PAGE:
An American soldier’s sexual assault of a 14-year-old Okinawan girl has caused a diplomatic crisis that could result in Japan’s refusal to increase its participation in the Iraq war, creating a rare situation indeed: an instance in which rape matters to the U.S. military.
President Bush apologized. Condi Rice even told Japanese leaders that the United States would “try” to prevent such incidents from happening again. My opinion: “Try” is already an admission of helplessness.
The military has no idea what to do with its rape problem because it’s part of the core contradiction out of which today’s military tradition has grown. Military rape, and the denial and/or blame-the-victim vehemence with which it is generally greeted, exposes, perhaps like nothing else, the lunacy of so much of our foreign policy, which is built on assumptions of that tradition that have long been abandoned in most other spheres of life, beginning with the need for a dehumanized, soulless “other” who is the “enemy.”
Turns out the dehumanization process is not easily controlled, especially when it is well-armed and stoked with testosterone. This is the flip side of glory; and there is a growing global awareness that the way nation states conduct their business, and press their “interests” in the moral vacuum that separates one from another, must be reconsidered and humanized all the way, you might say, back to Rome (about whom it was said, “They create a wasteland and call it peace”).
Doing so may well be humanity’s most crucial task, and evidence that military rape — against the enemy, against neutral civilians, against itself — is a stealth horror far more pervasive than official sources willingly admit, or popular culture sees fit to acknowledge, demonstrates with particular poignancy the cost of avoiding it.
Consider that a third — a third! — of female veterans report being raped by their own comrades-in-arms and as many as 90 percent say they were sexually harassed by men with whom they served, according to journalism professor Helen Benedict, writing this week in the New York Times. And consider that the situation is almost never taken seriously within the chain of command until — unless — outrage from the civilian sector demands a response.
Isn’t it time to ask what’s going on here? A good part of the explanation seems obvious to me: In military tradition, so rooted in the barbaric past, rape isn’t a crime (at most, it’s a property crime, against the father or husband of the victim). Outrage about rape flows from a far more contemporary awareness than military tradition trusts or even acknowledges. To deal with military rape systemically — and given the scope of its occurrence, only systemic change will do any good — would require an overhaul of values far more extensive than any general could begin to take on. So instead, the problem, in one way or another, is commanded to go away.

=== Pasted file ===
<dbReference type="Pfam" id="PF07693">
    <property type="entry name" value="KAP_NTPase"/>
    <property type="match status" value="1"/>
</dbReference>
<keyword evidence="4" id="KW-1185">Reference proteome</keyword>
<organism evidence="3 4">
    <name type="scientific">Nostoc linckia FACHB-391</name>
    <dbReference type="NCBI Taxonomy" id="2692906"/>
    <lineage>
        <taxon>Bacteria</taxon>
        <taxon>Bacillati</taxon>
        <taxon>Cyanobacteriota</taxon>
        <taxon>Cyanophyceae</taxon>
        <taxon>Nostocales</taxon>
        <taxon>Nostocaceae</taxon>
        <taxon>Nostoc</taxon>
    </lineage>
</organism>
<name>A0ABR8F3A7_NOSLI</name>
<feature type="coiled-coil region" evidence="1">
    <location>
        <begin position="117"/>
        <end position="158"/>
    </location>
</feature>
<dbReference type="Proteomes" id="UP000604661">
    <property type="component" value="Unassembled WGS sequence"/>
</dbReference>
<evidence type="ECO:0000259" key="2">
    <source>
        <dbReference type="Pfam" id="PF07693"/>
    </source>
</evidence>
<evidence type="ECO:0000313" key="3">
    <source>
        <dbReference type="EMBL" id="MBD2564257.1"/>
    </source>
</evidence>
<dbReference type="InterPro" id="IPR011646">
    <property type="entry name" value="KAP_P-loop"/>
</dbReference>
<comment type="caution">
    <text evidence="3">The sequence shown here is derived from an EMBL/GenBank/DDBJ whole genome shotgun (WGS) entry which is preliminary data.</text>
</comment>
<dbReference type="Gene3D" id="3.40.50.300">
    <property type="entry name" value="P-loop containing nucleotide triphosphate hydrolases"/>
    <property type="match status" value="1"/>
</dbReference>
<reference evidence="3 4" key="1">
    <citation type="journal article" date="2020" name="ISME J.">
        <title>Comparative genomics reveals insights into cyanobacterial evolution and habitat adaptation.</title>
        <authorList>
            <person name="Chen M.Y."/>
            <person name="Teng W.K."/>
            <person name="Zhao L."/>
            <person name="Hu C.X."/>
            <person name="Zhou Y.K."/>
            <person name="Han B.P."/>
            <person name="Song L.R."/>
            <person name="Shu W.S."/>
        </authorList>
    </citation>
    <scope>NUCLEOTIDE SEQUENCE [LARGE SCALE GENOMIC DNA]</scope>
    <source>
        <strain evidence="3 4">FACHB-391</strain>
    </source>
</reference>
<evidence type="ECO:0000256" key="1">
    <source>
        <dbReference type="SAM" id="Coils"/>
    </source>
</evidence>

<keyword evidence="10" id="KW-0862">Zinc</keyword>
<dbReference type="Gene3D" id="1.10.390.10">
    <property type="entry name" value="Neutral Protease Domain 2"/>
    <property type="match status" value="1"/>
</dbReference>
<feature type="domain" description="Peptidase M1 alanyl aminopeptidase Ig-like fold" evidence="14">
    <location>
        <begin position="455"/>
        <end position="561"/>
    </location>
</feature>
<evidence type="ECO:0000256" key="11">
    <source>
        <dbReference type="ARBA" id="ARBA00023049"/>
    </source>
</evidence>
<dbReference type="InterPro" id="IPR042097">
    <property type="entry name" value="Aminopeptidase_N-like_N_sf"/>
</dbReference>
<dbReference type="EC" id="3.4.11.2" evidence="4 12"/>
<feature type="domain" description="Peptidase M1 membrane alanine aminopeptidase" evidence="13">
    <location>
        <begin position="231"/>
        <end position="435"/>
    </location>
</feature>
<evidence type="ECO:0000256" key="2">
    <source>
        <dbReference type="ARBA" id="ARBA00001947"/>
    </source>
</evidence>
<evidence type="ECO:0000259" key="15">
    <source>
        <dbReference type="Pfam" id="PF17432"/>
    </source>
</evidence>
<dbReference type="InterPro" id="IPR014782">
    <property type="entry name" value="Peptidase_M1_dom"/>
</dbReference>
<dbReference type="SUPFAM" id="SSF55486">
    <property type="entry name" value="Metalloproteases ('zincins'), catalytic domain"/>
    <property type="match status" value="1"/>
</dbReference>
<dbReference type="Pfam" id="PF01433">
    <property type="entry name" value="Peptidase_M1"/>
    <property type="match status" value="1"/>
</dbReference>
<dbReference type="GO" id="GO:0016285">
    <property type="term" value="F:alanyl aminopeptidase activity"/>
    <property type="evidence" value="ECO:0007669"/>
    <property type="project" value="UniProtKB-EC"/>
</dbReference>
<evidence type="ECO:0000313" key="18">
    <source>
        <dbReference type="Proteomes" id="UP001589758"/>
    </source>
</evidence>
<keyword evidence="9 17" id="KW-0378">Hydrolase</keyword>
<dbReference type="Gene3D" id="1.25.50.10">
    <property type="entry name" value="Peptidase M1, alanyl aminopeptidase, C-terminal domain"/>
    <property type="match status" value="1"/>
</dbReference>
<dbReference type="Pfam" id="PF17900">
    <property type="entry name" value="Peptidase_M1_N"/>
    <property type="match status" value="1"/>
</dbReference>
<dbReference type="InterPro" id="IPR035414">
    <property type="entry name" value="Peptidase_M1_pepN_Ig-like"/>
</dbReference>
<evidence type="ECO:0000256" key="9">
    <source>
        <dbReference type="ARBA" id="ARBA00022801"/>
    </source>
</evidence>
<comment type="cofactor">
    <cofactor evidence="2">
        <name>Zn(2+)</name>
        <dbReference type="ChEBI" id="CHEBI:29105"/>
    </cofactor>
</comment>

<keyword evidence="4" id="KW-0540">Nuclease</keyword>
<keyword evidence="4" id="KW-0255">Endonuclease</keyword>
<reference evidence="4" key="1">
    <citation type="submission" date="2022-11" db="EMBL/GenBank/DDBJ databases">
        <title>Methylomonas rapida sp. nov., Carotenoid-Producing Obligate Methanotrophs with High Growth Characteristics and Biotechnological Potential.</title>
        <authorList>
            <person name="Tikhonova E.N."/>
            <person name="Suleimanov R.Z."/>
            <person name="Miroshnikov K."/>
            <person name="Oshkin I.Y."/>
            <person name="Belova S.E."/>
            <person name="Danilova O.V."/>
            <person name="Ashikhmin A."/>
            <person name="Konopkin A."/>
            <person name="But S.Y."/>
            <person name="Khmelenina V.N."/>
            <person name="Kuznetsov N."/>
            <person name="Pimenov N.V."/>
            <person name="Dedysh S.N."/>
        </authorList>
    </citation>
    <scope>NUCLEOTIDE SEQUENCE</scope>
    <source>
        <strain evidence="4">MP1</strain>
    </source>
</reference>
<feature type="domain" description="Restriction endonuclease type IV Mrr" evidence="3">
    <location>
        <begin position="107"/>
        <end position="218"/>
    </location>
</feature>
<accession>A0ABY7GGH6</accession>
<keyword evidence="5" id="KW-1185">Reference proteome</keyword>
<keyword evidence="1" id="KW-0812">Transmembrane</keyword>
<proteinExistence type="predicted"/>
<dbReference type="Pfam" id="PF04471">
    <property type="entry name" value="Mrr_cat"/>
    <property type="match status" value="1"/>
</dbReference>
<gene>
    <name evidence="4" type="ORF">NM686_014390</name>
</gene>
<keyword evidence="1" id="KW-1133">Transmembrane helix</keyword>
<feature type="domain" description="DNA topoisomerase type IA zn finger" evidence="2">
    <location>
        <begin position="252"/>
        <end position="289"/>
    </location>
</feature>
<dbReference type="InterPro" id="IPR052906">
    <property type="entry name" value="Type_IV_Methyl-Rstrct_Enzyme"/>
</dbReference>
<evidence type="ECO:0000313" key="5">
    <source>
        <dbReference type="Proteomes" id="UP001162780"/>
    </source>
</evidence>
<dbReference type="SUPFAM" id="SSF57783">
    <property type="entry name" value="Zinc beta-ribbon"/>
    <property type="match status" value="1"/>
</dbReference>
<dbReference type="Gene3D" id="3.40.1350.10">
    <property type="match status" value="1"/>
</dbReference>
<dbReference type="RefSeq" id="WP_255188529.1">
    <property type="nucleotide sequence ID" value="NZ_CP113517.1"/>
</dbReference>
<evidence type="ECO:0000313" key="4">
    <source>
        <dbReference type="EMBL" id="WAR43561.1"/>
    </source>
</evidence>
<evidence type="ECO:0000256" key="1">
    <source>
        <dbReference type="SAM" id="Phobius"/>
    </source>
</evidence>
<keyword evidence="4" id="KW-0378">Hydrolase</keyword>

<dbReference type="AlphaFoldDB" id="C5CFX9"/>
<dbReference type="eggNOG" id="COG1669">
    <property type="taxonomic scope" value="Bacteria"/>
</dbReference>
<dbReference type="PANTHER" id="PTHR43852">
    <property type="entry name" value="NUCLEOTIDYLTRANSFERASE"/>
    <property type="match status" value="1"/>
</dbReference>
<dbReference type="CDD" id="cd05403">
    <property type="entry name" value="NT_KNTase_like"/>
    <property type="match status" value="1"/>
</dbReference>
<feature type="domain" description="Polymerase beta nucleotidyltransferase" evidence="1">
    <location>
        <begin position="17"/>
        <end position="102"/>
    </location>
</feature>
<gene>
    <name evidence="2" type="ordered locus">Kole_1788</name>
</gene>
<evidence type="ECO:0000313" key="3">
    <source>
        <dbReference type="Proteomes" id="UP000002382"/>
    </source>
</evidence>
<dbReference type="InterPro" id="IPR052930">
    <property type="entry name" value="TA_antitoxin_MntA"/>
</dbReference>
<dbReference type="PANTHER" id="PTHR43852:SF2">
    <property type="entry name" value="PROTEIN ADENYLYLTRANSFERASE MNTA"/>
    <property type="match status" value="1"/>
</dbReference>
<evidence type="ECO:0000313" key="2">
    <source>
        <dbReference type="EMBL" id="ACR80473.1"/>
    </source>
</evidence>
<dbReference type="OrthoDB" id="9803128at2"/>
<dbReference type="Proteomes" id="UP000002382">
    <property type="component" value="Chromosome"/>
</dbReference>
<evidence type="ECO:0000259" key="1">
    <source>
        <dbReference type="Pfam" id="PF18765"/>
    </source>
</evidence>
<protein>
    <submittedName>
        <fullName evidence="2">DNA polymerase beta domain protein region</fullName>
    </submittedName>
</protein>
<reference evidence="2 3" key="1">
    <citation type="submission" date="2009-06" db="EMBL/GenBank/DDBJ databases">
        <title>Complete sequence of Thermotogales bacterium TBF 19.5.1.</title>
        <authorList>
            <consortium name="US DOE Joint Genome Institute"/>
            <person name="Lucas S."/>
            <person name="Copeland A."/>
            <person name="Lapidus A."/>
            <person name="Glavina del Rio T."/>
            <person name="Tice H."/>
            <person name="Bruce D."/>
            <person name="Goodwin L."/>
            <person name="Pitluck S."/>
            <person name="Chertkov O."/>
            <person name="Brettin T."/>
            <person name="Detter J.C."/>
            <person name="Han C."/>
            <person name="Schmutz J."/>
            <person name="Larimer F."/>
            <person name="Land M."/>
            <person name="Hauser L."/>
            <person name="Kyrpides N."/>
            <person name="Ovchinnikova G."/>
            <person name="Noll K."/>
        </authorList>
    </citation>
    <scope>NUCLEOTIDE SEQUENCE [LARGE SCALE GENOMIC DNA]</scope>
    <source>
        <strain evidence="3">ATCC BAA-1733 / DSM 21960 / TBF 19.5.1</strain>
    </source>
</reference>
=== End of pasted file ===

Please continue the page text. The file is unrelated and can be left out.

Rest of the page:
The rape of the Okinawan girl last February, as discussed recently in an article for Truthout by Ann Wright, a retired colonel with the U.S. Army Reserves, is part of a long history of the rape of local women around U.S. military bases. That the Bush administration was pushing Japan to get involved in its Iraq fiasco by providing more refueling ships and logistics aircraft when the rape occurred has made it a cause celebre rather than just one more forgotten piece of collateral damage, Wright says. The United States is even, officially, “concerned for the well-being of the young girl and her family,” Rice stated at a news conference.
Compare this to the treatment Jamie Leigh Jones, a 23-year-old Texas woman who was working for the military contractor KBR (then a subsidiary of Halliburton) in Iraq in 2005, received when she told her employer she had been gang-raped by fellow workers:
“After she reported the alleged assault, she said she was confined to a shipping container and told that if she left Iraq to seek medical attention she would not have a job on her return,” according to a recent article in The Times, U.K., which reported that Jones had won the right to take her case to trial, rather than have to settle it in private arbitration, as per the fine print of her KBR contract.
To avoid further punishment, military rape victims usually just suffer in silence. “As women return for repeat tours, usually redeploying with their same units, many must go back to war with the same man (or men) who abused them. This leaves these women as threatened by their own comrades as by the war itself,” Benedict writes.
And even when the military prosecutes a rape, “The system of military justice is not encumbered by concerns about conflict of interest or abuse of power,” retired Army officer Barbara Bachmeier wrote recently in the Anchorage Daily News. “Most alarming, questioning during a military trial permits the use of long-outdated sexist and stereotypical attitudes.”
A militarized world requires enemies; and the enemy the tradition of militarism fears most is enlightenment.
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Robert Koehler, an award-winning, Chicago-based journalist, is an editor at Tribune Media Services and nationally syndicated writer. You can respond to this column ator visit his Web site at commonwonders.com.
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